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Seven Signs You Might Be A Christian Zionist

What do Christian Zionists believe? How might we summarize the core ideas of Christian Zionism?

Although Christian Zionism is global and diverse, millions of Christians could embrace the seven affirmations listed here. Many of these folk are North American evangelicals, but the movement is surging in Africa, Latin America, and parts of Europe, generally wherever Evangelicalism and Pentecostalism have recently taken root and flourished.

One could be a Christian Zionist without affirming every point, but this list of seven describes the most influential branch of the movement over the last century, and might help explain the outlook of some of the most powerful people in the current U.S. administration.

You never know. It might even describe you.

1. The Church does not replace Israel.

Although Jesus’ earliest followers were all Jewish, within a generation or so they were heavily outnumbered by Gentiles. The church has been overwhelmingly Gentile ever since. But that doesn’t mean God is finished with the Jews, nor that the promises God made to Abraham’s literal descendants (Israel) have been transferred to Jesus and his spiritual followers (the church). Christian Zionist Paul Wilkinson wants there to be no confusion:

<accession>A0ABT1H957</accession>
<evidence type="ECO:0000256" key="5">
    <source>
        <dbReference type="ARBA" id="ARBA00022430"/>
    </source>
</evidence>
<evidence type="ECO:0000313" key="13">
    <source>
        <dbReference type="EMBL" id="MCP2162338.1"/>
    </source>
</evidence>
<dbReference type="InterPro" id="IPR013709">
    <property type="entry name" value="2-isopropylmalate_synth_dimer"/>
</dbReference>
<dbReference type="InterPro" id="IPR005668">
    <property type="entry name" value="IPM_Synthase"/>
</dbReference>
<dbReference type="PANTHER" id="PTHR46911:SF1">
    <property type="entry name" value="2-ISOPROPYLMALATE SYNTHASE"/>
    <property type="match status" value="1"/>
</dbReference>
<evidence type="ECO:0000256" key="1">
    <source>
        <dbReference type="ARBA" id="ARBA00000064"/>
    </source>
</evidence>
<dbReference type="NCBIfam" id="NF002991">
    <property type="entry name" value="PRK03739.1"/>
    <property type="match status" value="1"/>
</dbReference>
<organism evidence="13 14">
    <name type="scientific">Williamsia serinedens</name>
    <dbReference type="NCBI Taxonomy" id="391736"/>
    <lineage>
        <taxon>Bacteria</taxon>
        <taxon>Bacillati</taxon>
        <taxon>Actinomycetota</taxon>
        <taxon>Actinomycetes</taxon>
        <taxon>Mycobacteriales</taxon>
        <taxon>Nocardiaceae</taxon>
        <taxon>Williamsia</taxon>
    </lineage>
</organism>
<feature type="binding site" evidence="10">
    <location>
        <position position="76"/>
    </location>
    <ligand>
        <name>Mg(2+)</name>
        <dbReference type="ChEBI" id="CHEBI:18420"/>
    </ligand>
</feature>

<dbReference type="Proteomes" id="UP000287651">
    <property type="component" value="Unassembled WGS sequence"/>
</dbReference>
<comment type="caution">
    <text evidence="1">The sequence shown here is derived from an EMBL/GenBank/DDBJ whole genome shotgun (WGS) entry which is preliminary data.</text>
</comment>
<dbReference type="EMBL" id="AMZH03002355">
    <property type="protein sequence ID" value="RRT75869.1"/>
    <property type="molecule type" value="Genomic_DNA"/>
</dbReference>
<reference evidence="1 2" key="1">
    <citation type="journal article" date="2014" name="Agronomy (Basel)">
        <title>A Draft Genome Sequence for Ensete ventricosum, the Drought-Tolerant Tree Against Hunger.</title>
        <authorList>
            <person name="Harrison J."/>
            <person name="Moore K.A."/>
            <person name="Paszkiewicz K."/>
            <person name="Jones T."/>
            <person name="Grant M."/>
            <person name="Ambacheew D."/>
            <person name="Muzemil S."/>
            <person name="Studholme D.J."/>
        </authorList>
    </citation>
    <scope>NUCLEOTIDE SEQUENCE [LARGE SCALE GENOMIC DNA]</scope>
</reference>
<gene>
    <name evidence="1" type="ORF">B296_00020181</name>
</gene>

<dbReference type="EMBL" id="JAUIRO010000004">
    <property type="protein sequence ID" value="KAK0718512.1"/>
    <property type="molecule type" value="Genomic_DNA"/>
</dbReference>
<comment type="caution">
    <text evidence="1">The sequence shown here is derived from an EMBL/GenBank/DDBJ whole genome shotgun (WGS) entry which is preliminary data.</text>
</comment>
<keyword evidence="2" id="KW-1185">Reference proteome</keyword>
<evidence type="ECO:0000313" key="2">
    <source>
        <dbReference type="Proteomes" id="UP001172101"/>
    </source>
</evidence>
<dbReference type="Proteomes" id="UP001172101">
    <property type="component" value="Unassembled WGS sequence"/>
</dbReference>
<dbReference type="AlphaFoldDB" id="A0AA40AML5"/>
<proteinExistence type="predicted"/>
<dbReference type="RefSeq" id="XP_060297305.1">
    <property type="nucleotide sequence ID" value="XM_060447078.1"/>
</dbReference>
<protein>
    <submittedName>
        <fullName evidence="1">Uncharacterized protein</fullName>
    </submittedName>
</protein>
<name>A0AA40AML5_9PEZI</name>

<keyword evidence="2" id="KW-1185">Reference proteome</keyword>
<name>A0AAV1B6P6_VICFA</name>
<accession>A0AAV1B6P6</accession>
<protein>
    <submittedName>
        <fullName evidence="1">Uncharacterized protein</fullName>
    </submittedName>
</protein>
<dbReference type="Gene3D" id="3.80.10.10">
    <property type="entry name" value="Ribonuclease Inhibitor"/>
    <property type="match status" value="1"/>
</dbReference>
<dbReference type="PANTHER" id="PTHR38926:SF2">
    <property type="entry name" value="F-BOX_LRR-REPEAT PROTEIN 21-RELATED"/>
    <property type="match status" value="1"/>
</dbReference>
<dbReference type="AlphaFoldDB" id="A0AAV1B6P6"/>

“The Church is neither the ‘new’, the ‘true’, nor ‘spiritual Israel’.”

Wilkinson, For Zion’s Sake, 17.

Likewise, pastor John Hagee:

“Scripture plainly indicates that the church and national Israel exist side by side, and neither replaces the other—ever!”

Hagee, In Defense, 179.

Thus, if God promised long ago that the children of Israel would dwell safely and perpetually in the promised land, it shall surely come to pass. Literally.

2. All the Land belongs to Israel.

It is hard to overstate the territorial dimension of Christian Zionism. God’s covenant promise that Israel would inherit the land was unconditional. Israel’s disobedience may incur exile from the land but never final dispossession.

Christian Zionists see God’s faithfulness to the ancient Land Promise in the 20th century migration of Jews to the Land, in the establishment in 1948 of the state of Israel, and in the seizure in 1967 of the West Bank (known to Zionists by its biblical name: Judea and Samaria) and East Jerusalem.

Never one for subtlety, Pastor John Hagee declares:

On May 15, 1948, a theological earthquake leveled replacement theology when nation Israel was reborn after nearly two millennia of wandering. . . . Their rebirth was living, prophetic proof that Israel has not been replaced.

In Defense of Israel, 181-182.

Thus, when Jews today settle in Occupied Territories, they are simply claiming land that is already theirs by divine entitlement.1 

The corollary to Jewish entitlement is Palestinian non-entitlement.